Many would consider this person as one of the most important Pakistanis, living or dead. However, he (yes, that is a clue, it is a male) is/was controversial to some, and revered by others. From the quotes I give below, can you guess who he is?
I certainly hope that people – including the silent types who never comment – will give a shot to guess who this person might be. Some may recognize him immediately; others, I am sure, will be surprised. But do, please, give it a try. And do spread the word to others who are not regular ATP readers but may be able to guess.
So, without further ado, here are some quotes… him talking about his life (some words have been removed because they would make it too easy to guess). Can you guess who he is?
My father shaved off my hair every time he returned home and the community awarded me the nickname Roti…
My early childhood was peaceful, and without trauma; nothing untoward or dramatic had occurred until by eleventh year, when the school bell chimed. I was tying my books together and felt a discomfort that made me look up, it worsened when I noticed that school master staring with sweat beads sliding down his forehead. I looked away nervously, feigning concentration on my work, unable to understand the alien expression that distorted his face from somewhere within. I felt his fiery red eyes lingering upon me – at last I scrambled off and ran all the way home… [Later, one day he gestured for me to follow him out of class] when he looked back and smiled I recognized the expression of the other day and my heart began to pound. I sensed evil, despite it I followed for a few steps, then bolted in the opposite direction. I ran, tripping, falling, then charging without stopping until finally puffing and panting, gasping for breath I reached home and flopped down on the doorstep. I pulled off my shirt and wiped the sweat from my face… although I related the incident to non one, I left the madrassah in class four.
I have included this very personal bit because it may hold the key to at least partly explaining who he became. Speaking of which…
In the year 1962, without considering the consequences, I reacted against the political octopus and jumped into the arena by standing for membership of basic democracy [introduced by Ayub Khan]… accusations were hurled and reinforced in a desperate attempt to curtail my rise. I was projected as a communist, a womaniser, a thief, and most of all an illiterate… Nonetheless I won, becoming [a] member of parliament at the age of twenty nice. In 1964 I supported Muhammad Ali Jinnah’s sister, Mohtarma Fatima Jinnah against President Ayub Khan, and although she lost, I again won the membership from Mithadar. At Nishtar Park, I attended a meeting held by President Ayub Khan. When he finished informing the people of his grand plans for Pakistan and his ‘selfless battle for the masses,’ I stood up and proclaimed, “You are lying. This is not the truth.” The outburst was countered with silence. Later, I heard the comment of a minister, “Nations have many disgruntled men, lazy at work and bitter with life. The little man needs no comment.”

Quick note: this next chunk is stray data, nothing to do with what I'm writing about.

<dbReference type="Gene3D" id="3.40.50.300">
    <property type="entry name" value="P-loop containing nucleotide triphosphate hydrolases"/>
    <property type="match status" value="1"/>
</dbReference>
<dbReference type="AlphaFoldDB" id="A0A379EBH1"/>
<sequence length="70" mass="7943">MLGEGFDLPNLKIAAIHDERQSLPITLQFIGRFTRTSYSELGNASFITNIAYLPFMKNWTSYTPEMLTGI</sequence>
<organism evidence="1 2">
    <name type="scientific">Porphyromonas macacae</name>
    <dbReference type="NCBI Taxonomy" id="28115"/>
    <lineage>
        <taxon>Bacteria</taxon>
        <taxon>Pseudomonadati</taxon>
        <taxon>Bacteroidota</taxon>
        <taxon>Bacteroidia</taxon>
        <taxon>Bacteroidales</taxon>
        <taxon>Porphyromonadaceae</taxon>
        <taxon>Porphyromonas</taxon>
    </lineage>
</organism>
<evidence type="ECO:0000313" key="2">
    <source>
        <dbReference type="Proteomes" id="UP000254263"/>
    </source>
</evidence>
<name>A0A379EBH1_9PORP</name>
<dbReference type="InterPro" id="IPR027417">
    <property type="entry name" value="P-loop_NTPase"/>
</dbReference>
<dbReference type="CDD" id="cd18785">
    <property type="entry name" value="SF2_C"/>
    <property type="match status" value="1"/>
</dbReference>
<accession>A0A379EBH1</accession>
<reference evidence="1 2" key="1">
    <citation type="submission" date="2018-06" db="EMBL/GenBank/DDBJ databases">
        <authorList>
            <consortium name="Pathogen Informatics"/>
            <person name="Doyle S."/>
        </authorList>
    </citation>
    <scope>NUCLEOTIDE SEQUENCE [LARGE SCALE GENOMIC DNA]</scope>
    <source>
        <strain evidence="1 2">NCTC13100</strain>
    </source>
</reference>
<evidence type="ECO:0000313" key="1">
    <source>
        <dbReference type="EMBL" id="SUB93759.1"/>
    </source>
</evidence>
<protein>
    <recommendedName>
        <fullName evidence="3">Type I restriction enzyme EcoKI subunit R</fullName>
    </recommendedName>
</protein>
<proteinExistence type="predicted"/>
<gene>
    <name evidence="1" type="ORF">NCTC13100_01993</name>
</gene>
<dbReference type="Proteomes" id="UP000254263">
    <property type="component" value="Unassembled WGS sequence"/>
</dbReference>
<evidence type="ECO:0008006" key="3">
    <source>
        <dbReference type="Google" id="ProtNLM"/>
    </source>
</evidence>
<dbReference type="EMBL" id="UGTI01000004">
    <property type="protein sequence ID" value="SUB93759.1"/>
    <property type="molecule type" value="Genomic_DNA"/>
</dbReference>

In 1967, Zulfiqar Ali Bhutto appeared on the political scene. He revived hope in the hearts of a disillusioned public and his slogan of Roti Kapra aur Makaan inspired him to awaken to themselves. Like many others I too was impressed… [After meeting him, however, I told my friends,] “I had hoped for leadership of a purer quality, one that rose about compromising the truth and was committed to selfless public service.” …in 1970 I stood as an independent candidate, at both national and provincial levels… This time it was not an impulsive decision, it was, however, a grueling and consuming one. In a free and fair election, Bhutto’s charismatic personality swept the People’s Party to a landslide victory and I lost both the National and the Provincial Assemblies….[Later] when Zulfiqar Ali Bhutto was served with a sentence to death by hanging I was shaken by the enormity of the decision and the precedent it would set… The grotesque manner in which he was put to death magnified the tragedy and deeply affected almost everyone.
In 1982 General Zia announced a cabinet based on the Islamic Shura to conduct the affairs of state according to Islamic principles. This was obviously easier said than done…. the general was hardly of a calibre that could put such a complicated matter into original perspective… and implement it. When he offered me the privilege of becoming a member [of the Shura] I declined…. But he insisted, assuring cooperation in my demands [for change]…. That we were now becoming Ulema, about to dispense Islamic justice did not fool me but, I accepted the position. I wished to personally witness the manner in which decisions were taken for the people, or rather, were not taken. I was curious to stand in a room where the fate of Pakistan could change and I needed to know why it never happened…. Most of all I wondered what would happen to me.
Let me leave the story here, and see if you can guess. There is much more to the story that I will come to later. In many ways, this is not the main story of his life anyhow. But more on that, also, later.